Sealegs Amphibious Boats

By: Steve Raea

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Sealegs amphibious RIBs (Rigid Inflatable Boat) have a reputation for robust engineering and excellent build quality, leading to export sales growth in 22 countries

Sealegs Amphibious Boats
Sealegs Amphibious Boats
  • Diverse range of applications
  • Handling feels solid and robust
  • Easy fingertip controls for functionality
  • Engineered to ensure reliability and longevity
  • Quiet, vibration-free operation

As the largest and most successful amphibious manufacturer, Sealegs founder Maurice Bryham is ever mindful that Sealegs’ future rides on its boats’ functionality and reliability in all extremes.

This, he says, is why Sealegs has concentrated its resources on developing robust engineering and a quality build programme, and securing compliance at the exclusion of almost everything else.

Now six years in production, Sealegs management believes the company has turned a corner, transitioning from start-up to a period of expansion and diversification. This, says Bryham, reflects Sealegs’ confidence in its manufacturing processes and quality control.

What’s the guts?

A Sealegs amphibious RIB are an aluminium hull with two large inflation tubes attached to each side.

The Sealegs difference is that most RIBs require a trailer to get them into and out of the water. With a Sealegs you don’t. You simply hop on board, press a few buttons and switches, and drive the boat in and out of the water.

Sealegs are equipped with three mini-tractor wheels, two drive wheels at the rear and a third at the front to prevent the boat toppling over and to provide steerage.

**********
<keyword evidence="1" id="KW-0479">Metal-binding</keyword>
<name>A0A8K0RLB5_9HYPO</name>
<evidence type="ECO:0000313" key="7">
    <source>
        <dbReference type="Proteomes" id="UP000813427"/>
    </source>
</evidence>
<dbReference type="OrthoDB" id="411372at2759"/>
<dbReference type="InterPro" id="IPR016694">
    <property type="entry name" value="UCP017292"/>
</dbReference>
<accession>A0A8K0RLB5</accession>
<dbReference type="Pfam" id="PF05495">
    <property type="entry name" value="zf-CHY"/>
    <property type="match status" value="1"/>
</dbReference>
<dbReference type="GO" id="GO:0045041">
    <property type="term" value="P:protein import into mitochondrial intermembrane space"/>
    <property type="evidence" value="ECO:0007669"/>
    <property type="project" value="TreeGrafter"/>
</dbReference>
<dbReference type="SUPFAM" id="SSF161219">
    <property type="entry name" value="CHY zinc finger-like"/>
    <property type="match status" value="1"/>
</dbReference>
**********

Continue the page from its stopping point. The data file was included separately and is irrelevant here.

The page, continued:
So how does it work?

Sealegs RIBs have two engines; a conventional outboard engine hung off the transom for powering the boat in the water, and a second, smaller air-cooled petrol engine placed in a central compartment within the boat.

This second air-cooled Honda engine creates hydraulic pressure, which powers the rear wheels and lifts them out of the water once the RIB is floating and has sufficient depth to lower and start the conventional outboard engine.

In land-mode Sealegs are neither road legal nor designed for extended operation.

The standard Sealegs RIB will operate comfortably on land for about 10 minutes every hour at a maximum speed of 10km/h, after which you run a risk of overheating the air-cooled Honda engine. However, Sealegs offers an upgraded option providing continuous land operation.

Despite the standard inboard engine developing just 24 horsepower it has remarkable torque for crawling through mud, sand and shingle.

Land crab

Sealegs are no more difficult to operate and drive than a mobility scooter. Simply press a toggle switch on the centre console and the twin-cylinder air-cooled engine bursts into life. Press another switch and the wheels drop down and lock into position. As the wheels touch the bottom simply throttle forward and you’re on your way.

You can kneel your Sealegs at the bow by retracting the front wheel so that the RIB lowers and rests on its bow allowing passengers easier access on and off the boat.

Trailer is no fuss either. Steer the RIB onto the trailer and attach the winch cable to the bow, lower the wheels and you’re on your way.